Gold and Chaos in Orinoco

Credit: At Molinos Calderón, in the La Ramona of El Callao sector, a miner shows portions of gold on a bill of 50 bolivars. Gold is used as currency in towns in the south of the Bolivar state. Photo by: William Urdaneta

A joint investigation by Efecto Cocuyo and OCCRP ​explores the Orinoco Mining Arc — the Venezuelan government's controversial attempt to find new sources of wealth — and the devastating effects of the mining on the people who live there.



Once Latin America’s richest country, Venezuela is now known around the world for political conflict and economic failure.

During the tenure of President Nicolás Maduro, the nation’s oil income has plummeted. The oil-driven economy followed suit, with GDP per capita falling by almost a third since 2013.

Now, even as security forces battle protesters in the streets, ordinary people must queue to buy food. Hyperinflation has made the currency nearly worthless. Even basic medicines are in short supply.

Early last year, in an attempt to prop up the failing economy, President Maduro resurrected an old mining project first proposed by his predecessor, the late Hugo Chávez. On Feb. 24, 2016, Maduro signed a decree declaring a “National Strategic Development Zone” in Venezuela’s Guiana Highlands.

The project — called the “Orinoco Mining Arc” — aims to exploit the region’s largely untapped mineral wealth. In a territory south of the Orinoco river spanning nearly 112,000 square kilometers (larger than Bulgaria or Cuba) lie some of the country’s greatest mineral treasures: gold, diamonds, and coltan, a metallic ore crucial to the electronic and arms industries.

Maduro’s rhetoric was grand. “We have a clear national project which integrates all the wishes of the country,” a local television channel reported. “We are building the right to the future for a powerful Venezuela.”

But the challenges of mining this enormous area aren’t just logistical. The Orinoco Mining Arc is part of the Amazon River basin, an ecosystem of global interest for its immense biodiversity and for the 16 officially recognized indigenous peoples that have made it their home since ancient times.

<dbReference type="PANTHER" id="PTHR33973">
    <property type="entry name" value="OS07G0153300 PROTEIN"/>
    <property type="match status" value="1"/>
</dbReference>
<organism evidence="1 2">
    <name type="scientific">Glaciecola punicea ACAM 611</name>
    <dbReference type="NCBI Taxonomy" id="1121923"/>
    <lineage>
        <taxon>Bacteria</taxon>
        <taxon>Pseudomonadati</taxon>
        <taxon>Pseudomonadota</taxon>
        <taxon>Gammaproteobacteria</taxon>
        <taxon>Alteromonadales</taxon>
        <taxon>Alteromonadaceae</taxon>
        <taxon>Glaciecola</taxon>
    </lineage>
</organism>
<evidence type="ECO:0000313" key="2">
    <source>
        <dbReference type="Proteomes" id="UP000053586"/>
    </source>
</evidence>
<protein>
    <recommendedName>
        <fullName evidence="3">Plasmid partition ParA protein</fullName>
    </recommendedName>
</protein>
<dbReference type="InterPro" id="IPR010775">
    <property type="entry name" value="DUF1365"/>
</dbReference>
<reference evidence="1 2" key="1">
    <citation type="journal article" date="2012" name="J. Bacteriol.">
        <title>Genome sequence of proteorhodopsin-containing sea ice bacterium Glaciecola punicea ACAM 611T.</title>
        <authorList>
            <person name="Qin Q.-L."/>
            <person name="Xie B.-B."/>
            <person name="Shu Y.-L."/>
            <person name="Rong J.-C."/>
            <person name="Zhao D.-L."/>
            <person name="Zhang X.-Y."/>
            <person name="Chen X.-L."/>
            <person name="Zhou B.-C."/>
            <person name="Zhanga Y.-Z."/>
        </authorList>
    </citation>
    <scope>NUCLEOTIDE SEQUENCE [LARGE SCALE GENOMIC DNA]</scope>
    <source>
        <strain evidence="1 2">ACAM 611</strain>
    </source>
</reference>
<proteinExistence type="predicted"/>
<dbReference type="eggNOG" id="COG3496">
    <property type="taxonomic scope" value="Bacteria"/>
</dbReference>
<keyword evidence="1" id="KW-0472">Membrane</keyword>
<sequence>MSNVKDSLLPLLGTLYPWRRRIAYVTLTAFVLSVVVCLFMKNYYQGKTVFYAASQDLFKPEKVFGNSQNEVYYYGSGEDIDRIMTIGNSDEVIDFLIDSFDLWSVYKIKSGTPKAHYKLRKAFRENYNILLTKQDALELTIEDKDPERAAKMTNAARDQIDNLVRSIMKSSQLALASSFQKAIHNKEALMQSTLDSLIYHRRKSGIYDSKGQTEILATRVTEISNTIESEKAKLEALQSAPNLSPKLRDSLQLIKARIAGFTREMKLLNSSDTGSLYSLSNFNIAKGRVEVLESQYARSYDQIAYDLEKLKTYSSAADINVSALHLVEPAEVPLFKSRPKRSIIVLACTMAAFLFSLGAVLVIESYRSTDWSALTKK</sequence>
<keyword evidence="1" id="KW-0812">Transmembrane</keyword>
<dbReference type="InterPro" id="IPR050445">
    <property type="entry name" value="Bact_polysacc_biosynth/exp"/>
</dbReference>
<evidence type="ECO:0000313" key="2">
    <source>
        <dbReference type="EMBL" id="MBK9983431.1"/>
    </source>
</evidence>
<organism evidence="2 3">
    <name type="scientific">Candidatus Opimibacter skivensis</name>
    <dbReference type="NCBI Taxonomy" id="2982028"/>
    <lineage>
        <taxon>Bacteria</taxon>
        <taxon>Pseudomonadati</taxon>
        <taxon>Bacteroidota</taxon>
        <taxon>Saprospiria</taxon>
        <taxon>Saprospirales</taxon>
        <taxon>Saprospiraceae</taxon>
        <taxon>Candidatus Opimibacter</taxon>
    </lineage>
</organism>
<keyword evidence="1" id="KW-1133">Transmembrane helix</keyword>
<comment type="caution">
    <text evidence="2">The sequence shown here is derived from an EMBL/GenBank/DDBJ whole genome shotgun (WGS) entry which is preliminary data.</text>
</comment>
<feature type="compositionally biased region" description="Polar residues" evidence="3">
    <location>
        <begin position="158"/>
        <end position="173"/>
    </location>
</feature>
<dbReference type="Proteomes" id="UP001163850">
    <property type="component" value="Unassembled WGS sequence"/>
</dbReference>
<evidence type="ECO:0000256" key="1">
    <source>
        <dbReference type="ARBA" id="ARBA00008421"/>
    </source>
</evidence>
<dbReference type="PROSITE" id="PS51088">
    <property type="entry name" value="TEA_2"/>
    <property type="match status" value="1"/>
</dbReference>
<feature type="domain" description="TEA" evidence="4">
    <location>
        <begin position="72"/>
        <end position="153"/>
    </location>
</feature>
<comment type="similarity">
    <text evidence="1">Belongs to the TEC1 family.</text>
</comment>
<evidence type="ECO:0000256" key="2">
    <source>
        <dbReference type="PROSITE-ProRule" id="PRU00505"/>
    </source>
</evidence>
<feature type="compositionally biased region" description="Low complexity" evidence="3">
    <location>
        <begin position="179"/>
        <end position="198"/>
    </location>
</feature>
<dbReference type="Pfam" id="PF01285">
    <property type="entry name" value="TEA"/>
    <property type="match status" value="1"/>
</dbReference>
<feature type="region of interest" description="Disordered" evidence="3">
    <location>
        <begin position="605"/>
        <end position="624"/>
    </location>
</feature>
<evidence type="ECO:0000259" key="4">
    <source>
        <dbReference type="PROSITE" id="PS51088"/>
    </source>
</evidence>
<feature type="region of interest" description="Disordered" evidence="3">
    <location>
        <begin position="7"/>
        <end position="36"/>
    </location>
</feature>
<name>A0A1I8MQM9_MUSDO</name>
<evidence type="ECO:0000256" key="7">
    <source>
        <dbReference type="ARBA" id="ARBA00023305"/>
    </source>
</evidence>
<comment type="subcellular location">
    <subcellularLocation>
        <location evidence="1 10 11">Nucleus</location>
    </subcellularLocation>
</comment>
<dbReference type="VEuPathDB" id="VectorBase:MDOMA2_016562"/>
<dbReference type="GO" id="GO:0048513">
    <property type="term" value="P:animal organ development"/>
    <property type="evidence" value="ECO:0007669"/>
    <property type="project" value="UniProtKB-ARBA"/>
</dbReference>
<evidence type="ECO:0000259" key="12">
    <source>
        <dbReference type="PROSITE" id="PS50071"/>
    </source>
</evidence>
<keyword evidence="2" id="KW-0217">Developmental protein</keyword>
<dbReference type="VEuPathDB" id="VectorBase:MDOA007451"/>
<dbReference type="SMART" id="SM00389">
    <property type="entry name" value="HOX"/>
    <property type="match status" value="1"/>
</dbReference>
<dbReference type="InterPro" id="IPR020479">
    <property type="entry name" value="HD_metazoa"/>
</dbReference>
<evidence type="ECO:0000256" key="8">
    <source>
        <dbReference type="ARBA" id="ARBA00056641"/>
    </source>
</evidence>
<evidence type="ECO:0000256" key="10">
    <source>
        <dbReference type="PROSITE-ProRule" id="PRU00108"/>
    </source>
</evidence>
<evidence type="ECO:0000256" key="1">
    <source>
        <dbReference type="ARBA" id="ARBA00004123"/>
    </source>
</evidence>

The government made all the right promises, pledging to tap the wealth while respecting the environment, adjusting for socio-cultural impact, reinvesting revenues into benefits for the most vulnerable, and tackling the threat of organized crime.

Now, a year and a half after the Orinoco Mineral Arc was established, OCCRP reporters have visited the area to see what is going on for themselves.

What they found are unfulfilled promises.

The prospect of finding sufficient resources to offset the fall of oil prices remains elusive.

Despite assurances that unsafe practices would be banned, artisanal miners are still using deadly mercury to refine gold.

Moreover, the arrival of large-scale mining has fueled merciless disputes over the precious metals. It is a struggle dominated by mafia clans, government greed, a foreign company with its own mysterious agenda — and, ultimately, a lack of government control.

Maduro promised wealth and prosperity. What the people got instead was death, illness, gang rule, destruction to indigenous people, and environmental catastrophe.

Read on to learn more.

Stories

Gang Lords Rule the Orinoco Mining Arc

Crime loves a vacuum, and the tribal people of Venezuela’s Southern Bolivar region say years of neglect by the government gave gang lords free rein to seize control of the lucrative mining operations. The region is run like the country’s notorious prisons, they say—by the crime bosses.

Fighting Large-scale Mining With Bows and Arrows

As companies jostle for the chance to rip wealth from the Orinoco region, the natives tribes who have lived there for generations say they will not allow their heritage to be destroyed - even if they have only bows and arrows to defend it.

Socialist Mining Brigades Face Crime and Falling Output

In 2011, as then-President Hugo Chavez nationalized the gold mining industry, the leftist leader claimed he had a new idea that would make life better for all Venezuelans. He described a new “mining arc” south of the Orinoco River, in the northern Amazon, that could be exploited for vast minerals.

Mercury in the Air, in the Water, in the People

Using circular motions, Misael Reyes massages soft wet mud over a copper plate, causing it to flow -- and reveal its riches. “Do you see that silver drop forming?” he asks. “That’s the mercury we use to start separating the gold from the ore we pull out of the mines and grind in these mills.”

Death of a Forest

High-resolution satellite images provided by DigitalGlobe and Landsat show the devastation caused by illegal mining in the Las Brisas-Las Cristinas gold mining area. Believed to be one of Venezuela’s richest areas of mineral deposits, this is the cornerstone of the Orinoco Mining Arc.

Where is the Orinoco Mining Arc?